Know ye not that the friendship of the world – Compare 1Jn_2:15. The term world here is to be understood not of the physical world as God made it, for we could not well speak of the “friendship” of that, but of the community, or people, called “the world,” in contradistinction from the people of God. Compare John 12:31; 1Cor. 1:20; 1Cor. 3:19; Gal. 4:3; Col. 2:8. The “friendship of the world” (φιλία τοῦ κόσμου philia tou kosmou) is the love of that world; of the maxims which govern it, the principles which reign there, the ends that are sought, the amusements and gratifications which characterize it as distinguished from the church of God. It consists in setting our hearts on those things; in conforming to them; in making them the object of our pursuit with the same spirit with which they are sought by those who make no pretensions to religion.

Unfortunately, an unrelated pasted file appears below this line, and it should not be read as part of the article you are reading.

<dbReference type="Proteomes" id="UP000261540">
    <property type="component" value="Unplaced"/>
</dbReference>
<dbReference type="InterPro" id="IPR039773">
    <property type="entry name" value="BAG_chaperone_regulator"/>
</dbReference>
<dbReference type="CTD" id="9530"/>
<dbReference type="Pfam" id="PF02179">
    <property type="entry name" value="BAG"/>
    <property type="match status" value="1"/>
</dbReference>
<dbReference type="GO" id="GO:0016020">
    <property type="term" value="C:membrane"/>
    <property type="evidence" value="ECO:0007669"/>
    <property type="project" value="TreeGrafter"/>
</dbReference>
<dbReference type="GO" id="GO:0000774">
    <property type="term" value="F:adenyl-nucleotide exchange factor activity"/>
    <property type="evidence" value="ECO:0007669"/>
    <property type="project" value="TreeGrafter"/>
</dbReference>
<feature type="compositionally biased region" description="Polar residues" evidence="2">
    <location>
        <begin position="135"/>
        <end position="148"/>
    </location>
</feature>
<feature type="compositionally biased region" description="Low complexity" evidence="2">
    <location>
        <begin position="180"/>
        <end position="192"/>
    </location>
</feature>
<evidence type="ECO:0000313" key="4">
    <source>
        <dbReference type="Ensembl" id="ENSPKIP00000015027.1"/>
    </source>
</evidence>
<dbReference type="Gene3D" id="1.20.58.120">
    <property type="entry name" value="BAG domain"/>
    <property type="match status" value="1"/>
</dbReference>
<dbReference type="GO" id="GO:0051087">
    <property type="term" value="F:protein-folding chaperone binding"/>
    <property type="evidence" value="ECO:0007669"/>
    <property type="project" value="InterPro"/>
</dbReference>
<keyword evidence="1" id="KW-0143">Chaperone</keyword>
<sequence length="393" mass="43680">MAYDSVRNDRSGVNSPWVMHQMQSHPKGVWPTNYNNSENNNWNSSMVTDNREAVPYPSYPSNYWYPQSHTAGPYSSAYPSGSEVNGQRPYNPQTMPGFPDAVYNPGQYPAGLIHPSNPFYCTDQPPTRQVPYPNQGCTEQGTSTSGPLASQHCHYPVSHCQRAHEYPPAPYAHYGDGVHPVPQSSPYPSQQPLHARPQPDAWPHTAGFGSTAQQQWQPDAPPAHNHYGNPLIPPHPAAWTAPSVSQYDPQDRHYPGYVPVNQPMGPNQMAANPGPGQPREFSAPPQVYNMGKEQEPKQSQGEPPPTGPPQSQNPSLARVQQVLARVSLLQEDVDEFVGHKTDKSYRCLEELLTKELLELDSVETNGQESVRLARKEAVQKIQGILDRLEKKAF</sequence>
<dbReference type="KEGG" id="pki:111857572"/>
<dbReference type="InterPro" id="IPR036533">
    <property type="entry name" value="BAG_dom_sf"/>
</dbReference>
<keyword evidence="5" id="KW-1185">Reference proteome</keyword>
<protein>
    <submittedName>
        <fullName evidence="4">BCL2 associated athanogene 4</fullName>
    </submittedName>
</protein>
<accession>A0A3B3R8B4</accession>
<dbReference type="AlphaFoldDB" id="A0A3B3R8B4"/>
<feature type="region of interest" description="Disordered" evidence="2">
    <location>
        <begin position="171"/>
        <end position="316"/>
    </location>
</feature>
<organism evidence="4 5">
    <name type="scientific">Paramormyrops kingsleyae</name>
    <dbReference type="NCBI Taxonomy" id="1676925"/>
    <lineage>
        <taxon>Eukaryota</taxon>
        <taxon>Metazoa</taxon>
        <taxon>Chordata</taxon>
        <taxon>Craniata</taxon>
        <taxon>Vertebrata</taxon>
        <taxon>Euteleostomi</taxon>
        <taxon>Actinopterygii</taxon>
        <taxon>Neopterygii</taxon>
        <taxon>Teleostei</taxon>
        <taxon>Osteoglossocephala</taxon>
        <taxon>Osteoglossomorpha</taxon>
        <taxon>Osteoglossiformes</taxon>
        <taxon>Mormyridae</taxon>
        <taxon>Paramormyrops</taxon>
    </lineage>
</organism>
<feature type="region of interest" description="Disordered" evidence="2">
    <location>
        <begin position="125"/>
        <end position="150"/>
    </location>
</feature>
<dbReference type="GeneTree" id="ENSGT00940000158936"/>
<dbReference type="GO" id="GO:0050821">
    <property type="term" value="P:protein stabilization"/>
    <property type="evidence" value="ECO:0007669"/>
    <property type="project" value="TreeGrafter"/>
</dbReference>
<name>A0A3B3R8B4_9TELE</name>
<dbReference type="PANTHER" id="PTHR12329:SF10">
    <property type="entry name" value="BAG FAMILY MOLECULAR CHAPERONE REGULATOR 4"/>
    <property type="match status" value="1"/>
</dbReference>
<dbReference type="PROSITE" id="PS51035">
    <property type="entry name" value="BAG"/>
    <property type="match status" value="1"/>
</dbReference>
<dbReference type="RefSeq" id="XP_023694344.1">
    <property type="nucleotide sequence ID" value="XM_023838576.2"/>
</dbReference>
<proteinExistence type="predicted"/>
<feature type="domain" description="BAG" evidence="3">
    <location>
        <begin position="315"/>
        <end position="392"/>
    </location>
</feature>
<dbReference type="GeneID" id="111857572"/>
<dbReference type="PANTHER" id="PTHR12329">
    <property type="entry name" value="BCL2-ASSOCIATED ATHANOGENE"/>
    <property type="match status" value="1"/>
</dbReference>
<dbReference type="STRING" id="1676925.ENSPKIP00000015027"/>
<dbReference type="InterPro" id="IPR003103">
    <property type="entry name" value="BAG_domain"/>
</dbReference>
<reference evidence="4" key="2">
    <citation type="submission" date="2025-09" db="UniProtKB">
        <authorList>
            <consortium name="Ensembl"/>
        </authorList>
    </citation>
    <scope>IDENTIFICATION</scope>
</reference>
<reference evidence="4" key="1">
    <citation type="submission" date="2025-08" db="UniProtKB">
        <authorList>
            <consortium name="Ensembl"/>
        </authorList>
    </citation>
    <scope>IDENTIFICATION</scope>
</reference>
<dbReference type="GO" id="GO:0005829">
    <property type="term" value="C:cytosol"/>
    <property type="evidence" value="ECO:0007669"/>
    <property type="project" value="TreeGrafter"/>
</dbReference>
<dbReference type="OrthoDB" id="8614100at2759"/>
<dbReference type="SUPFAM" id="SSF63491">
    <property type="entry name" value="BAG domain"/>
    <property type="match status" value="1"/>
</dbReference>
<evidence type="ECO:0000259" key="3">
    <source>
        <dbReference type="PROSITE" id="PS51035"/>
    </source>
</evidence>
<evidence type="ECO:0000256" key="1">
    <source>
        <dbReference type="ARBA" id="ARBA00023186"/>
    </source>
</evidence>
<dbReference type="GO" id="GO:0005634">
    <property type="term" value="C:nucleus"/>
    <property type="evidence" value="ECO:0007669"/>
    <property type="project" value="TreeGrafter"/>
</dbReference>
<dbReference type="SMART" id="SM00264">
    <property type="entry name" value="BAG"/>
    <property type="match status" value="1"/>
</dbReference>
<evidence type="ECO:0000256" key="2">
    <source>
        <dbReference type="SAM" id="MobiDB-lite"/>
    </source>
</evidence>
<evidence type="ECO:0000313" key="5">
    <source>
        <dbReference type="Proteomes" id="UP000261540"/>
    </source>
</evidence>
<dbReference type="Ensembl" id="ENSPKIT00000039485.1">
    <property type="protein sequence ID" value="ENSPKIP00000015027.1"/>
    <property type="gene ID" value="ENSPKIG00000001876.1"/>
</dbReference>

See the notes at Rom. 12:2.
And be not conformed … – The word rendered “conformed” properly means to put on the form, fashion, or appearance of another. It may refer to the habits, manner, dress, style of living, etc., of others.